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Innovation + Job News

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W3i technologist releases tool for sifting through social media feeds

Social media can be a boon for keeping up with personal and business information, but given the number of tools available, feeds can also be a major time sink. That's why entrepreneur Shivani Khanna developed dasBoom, a data visualization application that helps users cut down on the noise and focus on what's important in a feed rather than what's simply new.
Khanna's venture is exactly the type of "intrapreneur" strategy that's often encouraged at tech firm W3i, where Khanna has acted as a software development manager before taking on her own projects. The company fosters incubator projects like these in order to encourage creativity and development growth.
Given its strong start, and large market potential, it's likely that dasBoom is ready to, well, boom. "With the enormous volume of information being generated on social networks, there's a critical need to make sense of all this connected knowledge," Khanna notes. With the tool, users will be able to make more intelligent decisions, she adds.
The application allows users to visualize information from their data feeds, and then organize and filter that content. For example, the app will show which friends have posted in the last few hours, and the user can choose how people should be ranked in terms of importance. Also, the app will show the popularity of those posts so that the user can get a quick glimpse of the amount of buzz being generated.
This strategy gives users the ability to focus on content that's most relevant to them, rather than wading through posts containing game requests or shared articles and photos.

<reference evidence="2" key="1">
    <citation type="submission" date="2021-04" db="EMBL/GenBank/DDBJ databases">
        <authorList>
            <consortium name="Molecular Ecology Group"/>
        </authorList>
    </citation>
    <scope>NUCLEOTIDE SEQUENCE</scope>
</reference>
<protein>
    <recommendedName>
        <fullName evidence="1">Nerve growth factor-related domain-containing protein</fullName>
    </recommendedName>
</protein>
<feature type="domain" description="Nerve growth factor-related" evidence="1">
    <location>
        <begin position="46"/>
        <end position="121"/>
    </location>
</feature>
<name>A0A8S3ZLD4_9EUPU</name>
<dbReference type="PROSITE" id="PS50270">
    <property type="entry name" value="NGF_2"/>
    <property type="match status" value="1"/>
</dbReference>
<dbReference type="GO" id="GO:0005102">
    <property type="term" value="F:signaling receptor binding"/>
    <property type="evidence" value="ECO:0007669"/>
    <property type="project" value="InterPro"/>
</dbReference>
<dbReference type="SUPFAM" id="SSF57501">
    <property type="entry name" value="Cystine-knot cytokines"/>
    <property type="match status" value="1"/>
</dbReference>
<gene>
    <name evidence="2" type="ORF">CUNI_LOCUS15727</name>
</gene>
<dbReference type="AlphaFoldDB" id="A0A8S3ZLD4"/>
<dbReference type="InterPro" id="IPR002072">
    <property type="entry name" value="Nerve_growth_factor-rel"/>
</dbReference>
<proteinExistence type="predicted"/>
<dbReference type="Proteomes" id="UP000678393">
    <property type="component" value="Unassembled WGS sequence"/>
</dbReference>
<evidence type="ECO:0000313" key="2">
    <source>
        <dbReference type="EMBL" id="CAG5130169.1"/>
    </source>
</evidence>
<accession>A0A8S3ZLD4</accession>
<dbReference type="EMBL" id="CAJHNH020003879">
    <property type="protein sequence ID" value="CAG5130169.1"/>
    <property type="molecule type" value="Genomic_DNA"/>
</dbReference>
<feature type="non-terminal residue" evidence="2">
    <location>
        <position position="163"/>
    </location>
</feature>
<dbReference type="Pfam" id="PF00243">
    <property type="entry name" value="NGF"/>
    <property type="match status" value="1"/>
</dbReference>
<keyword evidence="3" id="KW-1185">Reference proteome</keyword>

Khanna notes that the app is unique compared to other applications that curate social content, because it doesn't create assumptions about what's important. Instead, it lets users decide what to filter out and what to keep. The app is currently for Facebook, but she anticipates that Twitter and LinkedIn will be covered in the near future.
Source: Shivani Khanna, dasBoom
Writer: Elizabeth Millard

HopeFULL expands product line, eyes larger distribution

By now, the bright blue bags of The HopeFULL Company are recognizable, even nestled in the shelves of a co-op. The founders of HopeFULL, though, want to boost that recognition even more.
As noted in previous Line coverage, the company was started by sisters Stephanie Williams and Jessica Welch, as a way to help patients in chemotherapy increase their nutrient intake. The sisters created small, easily transported kits that contain a neoprene bag, silicone molds for making frozen "pops," and Popsicle-type sticks that double as spoons.
Since founding the business a couple years ago, HopeFULL has been steadily growing to expand its product line and distribution. The company recently launched The BellyFULL Kit, inspired by a desire to introduce whole foods to young children.